The next two years are arguably the two most important years for economic recovery. The Federal Reserve, standing strong in its resolve to promote its dual mandate of growing employment and ensuring price stability, remains one of the most important institutions in the world.
In the past four years the world has fallen into financial crisis, and then later succumbed to horrific natural disasters. Recently we’ve latched onto the idea there is light at the end of the tunnel, only to exit from recession at the same time as a global food shortage.
Such events, I believe, have only complicated the economic landscape, and errors in judgment will be made clear when a tsunami of credit flows backwards from the US Pacific Shore to the Asian East.
In Paper We Trust
The response to the financial crisis was as epic as the crisis itself. Around the world and one by one, central bankers pushed interest rates to record lows, and enacted quantitative easing programs designed to buffer financial markets as valuations plummeted and the credit markets froze.
Even the usually tight European Central Bank was quick to respond, pushing its benchmark rate to 1%. Of course it was Europe that actually proved to be the weakest international link with Greece, Ireland, and Spain all realizing the frailty of international monetary policy at one time—they wanted inflation where the unlevered nations wanted monetary patience.
The Federal Reserve, compelled by its unique dual mandate, was the only central bank to try zero interest rate policy, though the case can be made that virtually all nations reached levels of zero real interest rates. In the US, the target rate rests at 0-.25%; inflation is positive, but not high by official measure.
In the emerging markets, inflation runs rampant (as is the norm). India is overheated and official Chinese inflation statistics show inflation 250bp higher than one-year deposit rates, though most feel inflation is far higher than what is officially reported. A colleague in Shanghai says he thinks figures are more like 15%, though there’s no way to know; China isn’t much for being honest about its economic outlook.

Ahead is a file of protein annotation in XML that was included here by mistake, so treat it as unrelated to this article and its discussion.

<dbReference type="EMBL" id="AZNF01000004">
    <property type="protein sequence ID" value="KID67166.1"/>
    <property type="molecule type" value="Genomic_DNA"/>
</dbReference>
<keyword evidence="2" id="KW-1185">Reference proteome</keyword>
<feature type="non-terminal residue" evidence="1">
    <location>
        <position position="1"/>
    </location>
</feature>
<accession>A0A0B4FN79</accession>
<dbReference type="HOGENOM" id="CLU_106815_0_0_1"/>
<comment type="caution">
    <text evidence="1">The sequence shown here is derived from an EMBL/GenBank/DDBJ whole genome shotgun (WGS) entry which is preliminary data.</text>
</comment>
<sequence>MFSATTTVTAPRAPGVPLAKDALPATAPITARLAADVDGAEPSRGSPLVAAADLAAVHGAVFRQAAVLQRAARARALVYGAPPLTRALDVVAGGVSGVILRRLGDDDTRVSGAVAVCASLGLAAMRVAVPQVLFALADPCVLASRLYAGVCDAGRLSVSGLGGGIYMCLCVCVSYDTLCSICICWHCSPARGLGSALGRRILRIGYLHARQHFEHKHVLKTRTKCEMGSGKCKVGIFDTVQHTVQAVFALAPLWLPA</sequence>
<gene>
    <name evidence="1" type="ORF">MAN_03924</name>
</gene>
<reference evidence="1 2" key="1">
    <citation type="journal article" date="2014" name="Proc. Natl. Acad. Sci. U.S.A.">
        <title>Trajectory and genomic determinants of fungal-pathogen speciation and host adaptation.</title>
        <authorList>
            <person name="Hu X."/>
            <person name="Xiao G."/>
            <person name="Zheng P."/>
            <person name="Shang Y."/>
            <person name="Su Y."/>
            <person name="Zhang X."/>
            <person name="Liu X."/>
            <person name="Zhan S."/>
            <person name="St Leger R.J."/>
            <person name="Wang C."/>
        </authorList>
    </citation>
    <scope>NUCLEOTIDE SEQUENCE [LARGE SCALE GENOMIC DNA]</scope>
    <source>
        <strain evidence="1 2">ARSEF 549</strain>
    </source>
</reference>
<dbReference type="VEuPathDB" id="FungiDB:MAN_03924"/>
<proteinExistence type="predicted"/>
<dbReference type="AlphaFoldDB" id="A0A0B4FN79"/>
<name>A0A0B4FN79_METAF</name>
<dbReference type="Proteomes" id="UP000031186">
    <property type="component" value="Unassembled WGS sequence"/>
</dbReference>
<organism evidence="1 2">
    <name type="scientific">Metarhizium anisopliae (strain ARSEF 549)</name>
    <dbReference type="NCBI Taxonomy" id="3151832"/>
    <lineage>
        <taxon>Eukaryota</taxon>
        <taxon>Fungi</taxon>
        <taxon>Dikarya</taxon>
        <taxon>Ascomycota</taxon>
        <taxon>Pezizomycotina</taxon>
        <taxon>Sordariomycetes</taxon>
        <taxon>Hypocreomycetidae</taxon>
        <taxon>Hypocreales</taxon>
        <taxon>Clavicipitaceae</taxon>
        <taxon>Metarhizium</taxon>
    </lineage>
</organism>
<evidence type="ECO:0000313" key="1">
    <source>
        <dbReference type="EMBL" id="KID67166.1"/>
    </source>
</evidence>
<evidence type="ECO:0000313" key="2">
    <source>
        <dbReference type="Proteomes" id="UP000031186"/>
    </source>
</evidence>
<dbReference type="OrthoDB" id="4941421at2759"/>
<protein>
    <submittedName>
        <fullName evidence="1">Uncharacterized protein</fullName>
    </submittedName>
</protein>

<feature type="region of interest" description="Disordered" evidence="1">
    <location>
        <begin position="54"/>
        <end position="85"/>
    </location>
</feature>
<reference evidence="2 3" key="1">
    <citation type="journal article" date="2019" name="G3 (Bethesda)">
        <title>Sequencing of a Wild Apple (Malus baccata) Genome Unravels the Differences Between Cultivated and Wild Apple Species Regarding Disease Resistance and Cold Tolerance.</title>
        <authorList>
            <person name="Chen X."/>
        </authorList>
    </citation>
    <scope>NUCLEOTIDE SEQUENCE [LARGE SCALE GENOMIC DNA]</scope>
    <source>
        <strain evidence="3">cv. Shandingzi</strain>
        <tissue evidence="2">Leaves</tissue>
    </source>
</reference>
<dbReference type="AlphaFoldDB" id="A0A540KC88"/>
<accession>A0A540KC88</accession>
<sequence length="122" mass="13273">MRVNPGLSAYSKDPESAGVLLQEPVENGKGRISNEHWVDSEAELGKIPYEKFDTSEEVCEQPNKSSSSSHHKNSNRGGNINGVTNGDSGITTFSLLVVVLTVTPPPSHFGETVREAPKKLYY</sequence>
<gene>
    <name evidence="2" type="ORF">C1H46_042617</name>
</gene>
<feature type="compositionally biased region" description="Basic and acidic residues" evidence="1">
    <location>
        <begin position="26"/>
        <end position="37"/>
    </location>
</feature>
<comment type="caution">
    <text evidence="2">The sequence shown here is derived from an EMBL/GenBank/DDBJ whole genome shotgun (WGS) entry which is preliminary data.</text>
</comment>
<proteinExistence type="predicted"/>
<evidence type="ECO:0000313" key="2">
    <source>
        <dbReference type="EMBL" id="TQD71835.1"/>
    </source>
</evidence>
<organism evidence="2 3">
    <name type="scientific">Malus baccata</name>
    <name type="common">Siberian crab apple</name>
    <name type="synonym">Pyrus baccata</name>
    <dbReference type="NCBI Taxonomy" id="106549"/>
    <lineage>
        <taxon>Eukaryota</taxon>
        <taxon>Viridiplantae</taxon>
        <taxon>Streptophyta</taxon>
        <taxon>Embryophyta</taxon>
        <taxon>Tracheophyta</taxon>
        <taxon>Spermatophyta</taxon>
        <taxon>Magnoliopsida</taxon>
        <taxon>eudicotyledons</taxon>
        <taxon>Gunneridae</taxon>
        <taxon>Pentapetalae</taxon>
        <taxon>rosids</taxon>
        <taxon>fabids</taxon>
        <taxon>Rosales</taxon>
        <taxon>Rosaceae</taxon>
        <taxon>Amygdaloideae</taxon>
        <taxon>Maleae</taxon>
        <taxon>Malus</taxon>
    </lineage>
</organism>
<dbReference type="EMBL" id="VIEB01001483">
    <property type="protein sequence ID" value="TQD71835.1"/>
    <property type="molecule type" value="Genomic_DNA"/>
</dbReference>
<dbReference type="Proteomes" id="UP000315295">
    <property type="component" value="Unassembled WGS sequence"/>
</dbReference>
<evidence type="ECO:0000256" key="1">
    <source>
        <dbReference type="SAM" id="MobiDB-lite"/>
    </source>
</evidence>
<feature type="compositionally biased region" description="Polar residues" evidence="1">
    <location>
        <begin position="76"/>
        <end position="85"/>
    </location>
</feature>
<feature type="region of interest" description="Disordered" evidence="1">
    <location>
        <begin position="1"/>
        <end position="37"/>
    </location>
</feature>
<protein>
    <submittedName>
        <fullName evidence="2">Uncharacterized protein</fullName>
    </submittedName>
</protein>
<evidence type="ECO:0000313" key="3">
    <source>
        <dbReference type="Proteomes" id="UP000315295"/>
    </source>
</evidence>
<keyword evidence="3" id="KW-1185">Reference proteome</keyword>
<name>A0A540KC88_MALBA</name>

How it will all change in 2011
Most central bankers acknowledge that the worst of the financial crisis is in the rear-view mirror.
Australia, Canada, and New Zealand are all developed nations, and all have raised rates. In a minor concession, it is important to note that each is a serious commodity exporter.
Every member of the charismatic BRIC is looking up. China finally turned wise, deciding that benchmark rate increases were more potent than reserve ratios. Its benchmark rests at 6.06% after several months of new reserve requirements didn’t do much of anything.
A new duo in Brazil in the form of a newly elected President and central bank chairman are interested in adopting what has long been considered the monetary policy playbook of the developed world by setting inflation targets at a cool 2% per year. To be fair, many in Brazil have tried such a policy, hence why they have a benchmark rate of 11.25%.
It is expected that the Eurozone will be next to act. This reserved institution is usually first to tighten on the prospect of inflation, and having already shored up most of the worries in its few laggards the ECB could tighten easily. So too could the Bank of England, which reports that inflation is nearing 5% even as Parliament pats itself on the back following progress toward fiscal austerity.